Redundancies following TUPE transfers
The Scottish case of First Scottish Searching Services Limited v McDine sheds some interesting light on the tricky situation which arises when making redundancies after a TUPE transfer.
In September 2009, FSSS acquired a similar business and took a transfer of its staff under TUPE. Before the transfer, FSSS warned there would be redundancies (this was part of the consultation under Regulation 13). After the transfer, FSSS created five pools of candidates, including a mix of old and newly transferred employees.
All employees were scored against selection criteria used by FSSS in a previous round of redundancies in 2008. FSSS employees were scored by their managers and the transferred employees were scored by managers who had come across with them. All the candidates selected for redundancy were employees who had transferred to FSSS. Two of the dismissed employees claimed unfair dismissal, saying the selection process was biased.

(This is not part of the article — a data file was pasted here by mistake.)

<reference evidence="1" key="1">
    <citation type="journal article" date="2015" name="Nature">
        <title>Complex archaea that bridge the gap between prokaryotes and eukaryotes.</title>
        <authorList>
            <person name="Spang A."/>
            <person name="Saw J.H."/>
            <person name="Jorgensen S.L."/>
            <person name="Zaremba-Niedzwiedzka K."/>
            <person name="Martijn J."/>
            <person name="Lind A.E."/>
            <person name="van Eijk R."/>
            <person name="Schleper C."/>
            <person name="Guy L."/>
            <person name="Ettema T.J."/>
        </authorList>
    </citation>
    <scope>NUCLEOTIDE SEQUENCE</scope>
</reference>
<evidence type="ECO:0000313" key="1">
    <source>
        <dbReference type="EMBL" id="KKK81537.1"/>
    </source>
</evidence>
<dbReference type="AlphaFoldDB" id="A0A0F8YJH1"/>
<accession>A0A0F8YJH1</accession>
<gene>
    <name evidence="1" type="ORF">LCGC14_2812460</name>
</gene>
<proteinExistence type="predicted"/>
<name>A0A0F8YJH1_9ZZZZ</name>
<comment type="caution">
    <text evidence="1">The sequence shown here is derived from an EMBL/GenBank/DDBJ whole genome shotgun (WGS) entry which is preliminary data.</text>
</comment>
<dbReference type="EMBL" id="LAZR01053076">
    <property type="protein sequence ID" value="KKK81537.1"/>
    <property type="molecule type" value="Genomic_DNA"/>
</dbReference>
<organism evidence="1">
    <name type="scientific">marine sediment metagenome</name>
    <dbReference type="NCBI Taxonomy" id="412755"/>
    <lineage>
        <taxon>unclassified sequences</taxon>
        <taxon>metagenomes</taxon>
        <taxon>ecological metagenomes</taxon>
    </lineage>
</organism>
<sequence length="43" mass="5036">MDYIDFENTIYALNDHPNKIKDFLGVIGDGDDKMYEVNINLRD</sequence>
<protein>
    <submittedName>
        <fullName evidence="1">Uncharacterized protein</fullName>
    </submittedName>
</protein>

The Employment Tribunal found in the employees’ favour because there was no system for moderating the two sets of scores. The Tribunal went on to say this meant there was a “clear and overt risk of unfairness”.
FSSS appealed and the appeal was allowed. The Appeal Tribunal ruled that the lower Tribunal set a standard which required perfection, rather than a lower standard of reasonableness. There was nothing to suggest that any of the scores were unreliable and the Tribunal made no attempt to quantify the perceived risk.
This is a sensible decision, which gives an insight into how a selection exercise can be run across a newly combined workforce. It indicates that a moderating procedure is not required in the absence of anything to suggest bias. In this context, it was significant that FSSS checked the scores of its employees in 2009 against their previous scores in 2008 before concluding that there were good reasons for their being scored higher than their new colleagues.